Investing is no different from any other endeavor in life -- sports, parenting, your job -- in that experience is the ultimate teacher. Those who gain insight from experience -- putting in the effort to get better, learning from mistakes and capitalizing on strengths -- will almost undoubtedly become better over time and enjoy the accompanying success.
Unfortunately, most investors don't allow for the experience of the stock market to help them. Case in point being buying in times of fear. Over and over again, the market has shown investors that if you buy when pessimism is at its greatest the odds are almost always in the favor of the buyer. This was the case in 2008, 2001, 1972, and the list goes on.
This was also the case in 2015 as it relates to energy stocks. Last month, I wrote about energy MLPs and the beating they had taken as the price of oil had collapsed. Names like Breitburn Energy Partners (BBEP) and Linn Energy (LINN), along with the rest of the group, were pounded so much so that the odds of above-average returns was high when oil prices started climbing. Over the past couple of weeks, the market demonstrated precisely that.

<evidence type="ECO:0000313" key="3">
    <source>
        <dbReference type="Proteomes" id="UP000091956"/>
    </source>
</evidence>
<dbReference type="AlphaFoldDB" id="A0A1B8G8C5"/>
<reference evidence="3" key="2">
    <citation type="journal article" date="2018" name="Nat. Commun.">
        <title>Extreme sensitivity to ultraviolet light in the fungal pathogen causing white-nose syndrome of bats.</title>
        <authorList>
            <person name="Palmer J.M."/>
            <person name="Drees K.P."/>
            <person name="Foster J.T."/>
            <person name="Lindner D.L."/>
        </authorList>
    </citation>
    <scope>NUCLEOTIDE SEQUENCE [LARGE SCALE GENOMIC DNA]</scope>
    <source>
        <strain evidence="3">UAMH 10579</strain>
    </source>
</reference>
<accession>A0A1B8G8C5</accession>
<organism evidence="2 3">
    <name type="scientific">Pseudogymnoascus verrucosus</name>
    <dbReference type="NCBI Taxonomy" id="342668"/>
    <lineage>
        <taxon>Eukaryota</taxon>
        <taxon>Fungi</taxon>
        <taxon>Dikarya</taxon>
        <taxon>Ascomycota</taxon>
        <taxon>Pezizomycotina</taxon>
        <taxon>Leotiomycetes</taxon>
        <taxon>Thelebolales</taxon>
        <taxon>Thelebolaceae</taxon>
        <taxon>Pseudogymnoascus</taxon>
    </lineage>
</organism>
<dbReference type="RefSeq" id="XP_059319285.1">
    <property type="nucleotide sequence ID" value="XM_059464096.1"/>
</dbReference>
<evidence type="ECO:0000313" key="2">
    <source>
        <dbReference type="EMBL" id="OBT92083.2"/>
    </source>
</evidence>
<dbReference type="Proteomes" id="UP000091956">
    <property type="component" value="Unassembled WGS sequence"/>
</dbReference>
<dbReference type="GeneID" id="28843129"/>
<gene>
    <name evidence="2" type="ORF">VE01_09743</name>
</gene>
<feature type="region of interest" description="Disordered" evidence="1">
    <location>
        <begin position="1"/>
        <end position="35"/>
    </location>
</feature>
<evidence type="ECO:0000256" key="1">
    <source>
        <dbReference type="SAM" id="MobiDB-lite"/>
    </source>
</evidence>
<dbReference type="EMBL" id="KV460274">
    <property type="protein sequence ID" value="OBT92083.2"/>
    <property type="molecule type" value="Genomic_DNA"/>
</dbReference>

Thanks to various factors that have led to a 20% pop in the price of oil in a few weeks, shares of Breitburn are up nearly 100% in the past month. Linn has increased nearly 30%. Across the board, the tale is the same. The decline in oil led to excessive overselling of energy stocks so even the slightest advance in the price of oil has a similar effect on the upside. And when you have an instance like we had, when oil pops by 20%, the effects are magnified.
The experience to be had here is not about trading on oil's ups and downs. Rather, it's that the stock market almost always overreacts during periods of volatility. That overreaction can create some incredible buying opportunities for investors who have the conviction to act swiftly, be patient, and not be afraid of additional volatility in the interim. An investor who can use these moments of irrationality to their advantage has the simplest and most effective tool for succeeding in the stock market.
Unfortunately, most investors do the exact opposite. Fear of buying something when the price is declining and watching that price decline further prevents most from buying when the opportunity is greatest. Instead, many prefer to buy when something is on its way up out of fear of missing further upside. And in the end, we all know how that approach typically turns out: buying high to sell low. This is taking experience and not learning from mistakes, which is how most investors underperform.
Take advantage of market experience and prosper from it, not perish from it.